This phyiscal theatre comedy explores the mind of a highly esteemed neuroscientist as he is in the process of losing it. His students, and the audience, watch him spiral down into a world of the subconscious. Inspired by Timothy Leary, LSD advocate, and Jill Bolte Taylor, a neuroscientist who studied her own stroke, the show features music, dance and sweet treats. Here Colin Drummond, Carly Hoogendyk, and Stephanie Lane explain why you should come and see Dr Apple's Last Lecture.


1. It’s like doing drugs.
It’ll make you feel good. Like, really good. Not to pressure you or anything. Seriously though, the show is meant to invoke the feeling of a psychedelic drug trip. It begins normally enough, on the final day of a Harvard neuroscience class, but then the show takes a turn for the bizarre. As Dr. Apple enters an unexpected state of altered consciousness, we abandon rationality and delve into the realms of memory and hallucination, where everything is possible and nothing is as it seems. The trip must eventually come to an end, though you may find you have a craving for more…

2. The cast.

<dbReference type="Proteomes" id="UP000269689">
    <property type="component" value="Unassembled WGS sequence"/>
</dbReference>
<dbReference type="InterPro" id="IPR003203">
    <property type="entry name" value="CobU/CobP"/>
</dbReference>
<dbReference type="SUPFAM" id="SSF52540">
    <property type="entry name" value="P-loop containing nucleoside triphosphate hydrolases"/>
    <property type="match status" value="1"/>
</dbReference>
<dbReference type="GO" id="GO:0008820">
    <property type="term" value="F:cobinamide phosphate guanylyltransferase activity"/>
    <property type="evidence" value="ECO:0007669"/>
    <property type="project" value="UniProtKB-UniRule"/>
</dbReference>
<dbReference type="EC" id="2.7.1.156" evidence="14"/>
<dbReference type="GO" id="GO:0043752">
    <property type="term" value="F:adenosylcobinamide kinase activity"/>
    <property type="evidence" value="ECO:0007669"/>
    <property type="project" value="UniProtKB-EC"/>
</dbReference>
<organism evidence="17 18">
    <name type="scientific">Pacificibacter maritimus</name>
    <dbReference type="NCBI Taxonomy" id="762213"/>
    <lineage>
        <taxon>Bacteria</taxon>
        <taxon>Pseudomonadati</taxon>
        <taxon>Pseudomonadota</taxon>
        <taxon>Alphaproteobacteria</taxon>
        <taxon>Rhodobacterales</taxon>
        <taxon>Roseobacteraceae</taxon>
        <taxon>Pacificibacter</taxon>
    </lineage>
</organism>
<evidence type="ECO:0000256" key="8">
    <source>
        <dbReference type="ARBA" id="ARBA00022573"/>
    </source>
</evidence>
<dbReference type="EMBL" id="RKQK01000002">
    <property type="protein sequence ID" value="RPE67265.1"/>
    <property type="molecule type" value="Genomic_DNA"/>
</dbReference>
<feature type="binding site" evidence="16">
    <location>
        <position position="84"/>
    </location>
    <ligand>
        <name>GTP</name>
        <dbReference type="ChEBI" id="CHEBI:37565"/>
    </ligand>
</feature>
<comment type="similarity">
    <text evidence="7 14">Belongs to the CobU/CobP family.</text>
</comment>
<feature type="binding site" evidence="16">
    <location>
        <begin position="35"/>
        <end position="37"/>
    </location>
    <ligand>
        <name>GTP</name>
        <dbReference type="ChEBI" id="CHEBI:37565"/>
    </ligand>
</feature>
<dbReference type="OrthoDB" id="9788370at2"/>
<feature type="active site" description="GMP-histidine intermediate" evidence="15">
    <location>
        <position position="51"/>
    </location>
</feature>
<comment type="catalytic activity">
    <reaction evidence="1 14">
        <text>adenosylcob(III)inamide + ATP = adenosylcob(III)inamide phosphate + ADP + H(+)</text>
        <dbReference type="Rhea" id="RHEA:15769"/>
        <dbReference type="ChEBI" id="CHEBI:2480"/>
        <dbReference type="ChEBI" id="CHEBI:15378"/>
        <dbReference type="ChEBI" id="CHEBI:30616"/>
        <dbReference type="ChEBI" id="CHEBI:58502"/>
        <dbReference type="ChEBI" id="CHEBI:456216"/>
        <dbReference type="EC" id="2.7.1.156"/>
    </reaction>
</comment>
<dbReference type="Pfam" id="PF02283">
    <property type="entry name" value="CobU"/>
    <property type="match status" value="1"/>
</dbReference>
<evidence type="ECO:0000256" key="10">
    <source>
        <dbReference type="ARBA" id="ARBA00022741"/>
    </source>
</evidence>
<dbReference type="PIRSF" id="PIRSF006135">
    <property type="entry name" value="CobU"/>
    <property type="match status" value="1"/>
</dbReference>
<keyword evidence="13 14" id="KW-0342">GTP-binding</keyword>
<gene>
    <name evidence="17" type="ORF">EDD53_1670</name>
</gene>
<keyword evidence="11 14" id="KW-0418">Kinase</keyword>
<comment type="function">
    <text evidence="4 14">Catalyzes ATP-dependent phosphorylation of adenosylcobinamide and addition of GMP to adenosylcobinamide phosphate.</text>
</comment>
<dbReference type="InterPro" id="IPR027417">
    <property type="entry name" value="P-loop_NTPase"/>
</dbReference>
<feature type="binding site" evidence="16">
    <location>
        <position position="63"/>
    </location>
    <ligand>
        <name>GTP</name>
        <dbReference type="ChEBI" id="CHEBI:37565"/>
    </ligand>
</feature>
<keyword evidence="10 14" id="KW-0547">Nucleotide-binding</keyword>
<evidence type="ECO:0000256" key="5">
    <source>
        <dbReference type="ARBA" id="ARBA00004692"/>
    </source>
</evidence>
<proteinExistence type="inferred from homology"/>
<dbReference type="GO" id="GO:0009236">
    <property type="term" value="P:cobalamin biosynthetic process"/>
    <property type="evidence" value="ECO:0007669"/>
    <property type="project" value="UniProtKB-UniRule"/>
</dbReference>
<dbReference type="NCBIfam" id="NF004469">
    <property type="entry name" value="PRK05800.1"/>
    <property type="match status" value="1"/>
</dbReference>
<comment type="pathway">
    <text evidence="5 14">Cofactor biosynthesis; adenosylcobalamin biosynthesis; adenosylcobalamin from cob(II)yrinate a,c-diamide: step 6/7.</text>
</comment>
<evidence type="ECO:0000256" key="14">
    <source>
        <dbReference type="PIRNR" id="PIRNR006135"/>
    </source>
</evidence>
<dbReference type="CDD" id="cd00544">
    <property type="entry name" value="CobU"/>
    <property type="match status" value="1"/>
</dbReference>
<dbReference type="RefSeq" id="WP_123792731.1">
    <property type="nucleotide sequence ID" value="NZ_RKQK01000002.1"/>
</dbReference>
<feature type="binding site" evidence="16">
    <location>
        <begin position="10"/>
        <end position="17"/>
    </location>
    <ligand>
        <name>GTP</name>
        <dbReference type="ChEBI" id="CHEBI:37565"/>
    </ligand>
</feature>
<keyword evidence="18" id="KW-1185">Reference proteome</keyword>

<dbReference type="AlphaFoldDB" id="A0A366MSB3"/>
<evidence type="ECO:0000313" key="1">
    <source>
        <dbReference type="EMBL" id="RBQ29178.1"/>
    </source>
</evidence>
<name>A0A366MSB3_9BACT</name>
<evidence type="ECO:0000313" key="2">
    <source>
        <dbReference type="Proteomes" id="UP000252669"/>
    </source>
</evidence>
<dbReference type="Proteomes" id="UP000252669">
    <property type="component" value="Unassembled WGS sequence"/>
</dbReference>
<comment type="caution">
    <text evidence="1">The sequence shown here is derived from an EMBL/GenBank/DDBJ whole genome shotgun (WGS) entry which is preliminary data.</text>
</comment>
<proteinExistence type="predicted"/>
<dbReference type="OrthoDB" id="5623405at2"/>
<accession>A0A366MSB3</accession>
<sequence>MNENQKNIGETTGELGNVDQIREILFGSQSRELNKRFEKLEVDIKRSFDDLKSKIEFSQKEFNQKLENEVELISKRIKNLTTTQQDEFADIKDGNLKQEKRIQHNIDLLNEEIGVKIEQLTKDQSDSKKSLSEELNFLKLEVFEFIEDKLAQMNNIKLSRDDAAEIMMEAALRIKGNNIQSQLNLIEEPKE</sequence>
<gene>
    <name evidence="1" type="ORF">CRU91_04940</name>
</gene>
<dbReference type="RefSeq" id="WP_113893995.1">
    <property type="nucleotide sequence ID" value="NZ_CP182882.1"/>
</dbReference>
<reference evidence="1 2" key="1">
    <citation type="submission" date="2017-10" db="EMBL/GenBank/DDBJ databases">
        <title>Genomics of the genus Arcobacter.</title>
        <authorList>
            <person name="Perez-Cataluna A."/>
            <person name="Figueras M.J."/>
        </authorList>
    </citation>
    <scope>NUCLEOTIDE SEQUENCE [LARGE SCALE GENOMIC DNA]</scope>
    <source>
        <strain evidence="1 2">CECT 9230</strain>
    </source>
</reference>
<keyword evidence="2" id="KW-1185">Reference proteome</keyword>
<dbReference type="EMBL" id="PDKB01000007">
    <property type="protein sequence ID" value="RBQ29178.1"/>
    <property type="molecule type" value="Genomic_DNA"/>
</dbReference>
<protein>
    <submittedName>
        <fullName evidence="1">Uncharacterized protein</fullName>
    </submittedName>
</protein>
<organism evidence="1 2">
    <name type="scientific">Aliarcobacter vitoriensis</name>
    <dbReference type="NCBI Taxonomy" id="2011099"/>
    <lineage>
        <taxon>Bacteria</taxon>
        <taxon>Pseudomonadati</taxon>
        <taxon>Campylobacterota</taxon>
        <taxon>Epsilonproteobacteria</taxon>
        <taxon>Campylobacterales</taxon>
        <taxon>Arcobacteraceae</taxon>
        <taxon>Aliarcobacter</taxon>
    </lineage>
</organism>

Say hello to the next generation of American actors! Banding together after college to form Hole In The Sky Theater Company in New York City, the cast of five is young, energetic and very excited to be performing in Edinburgh. Led by Carly Hoogendyk, who majored in neuroscience and English at Columbia University, and Mark Junek, a graduate of Juilliard School of Drama, the show was collaboratively devised by the di-versely talented members of the company.

3. It’s eclectic.
Dr. Apple employs a wide range of theatrical genres and styles. In the span of only an hour, you will be treated to original music, dance, singing, bouffon, and mime. There’s really something for everyone!

4. You might learn something.
Watching Dr. Apple’s Last Lecture is nothing like attending an ordinary neuroscience lecture (snooze!), but that doesn’t mean it won’t stimulate your mind. Everything that takes place in Dr. Apple is rooted in actual science, and draws on the works of promi-nent neuroscientists from Timothy Leary to Jill Bolte Taylor. It revisits many of the tenets of 1960s psychedelia, through the lens of our 21st century undertanding of the brain and consciousness.

5. Cookies!
Everyone who sees the show gets a cookie. You could call it audience participation. We just call it delicious.

Dr Apple's Last Lecture can be seen from the 5-28 August at 14.30 at the Gilded Balloon Teviot.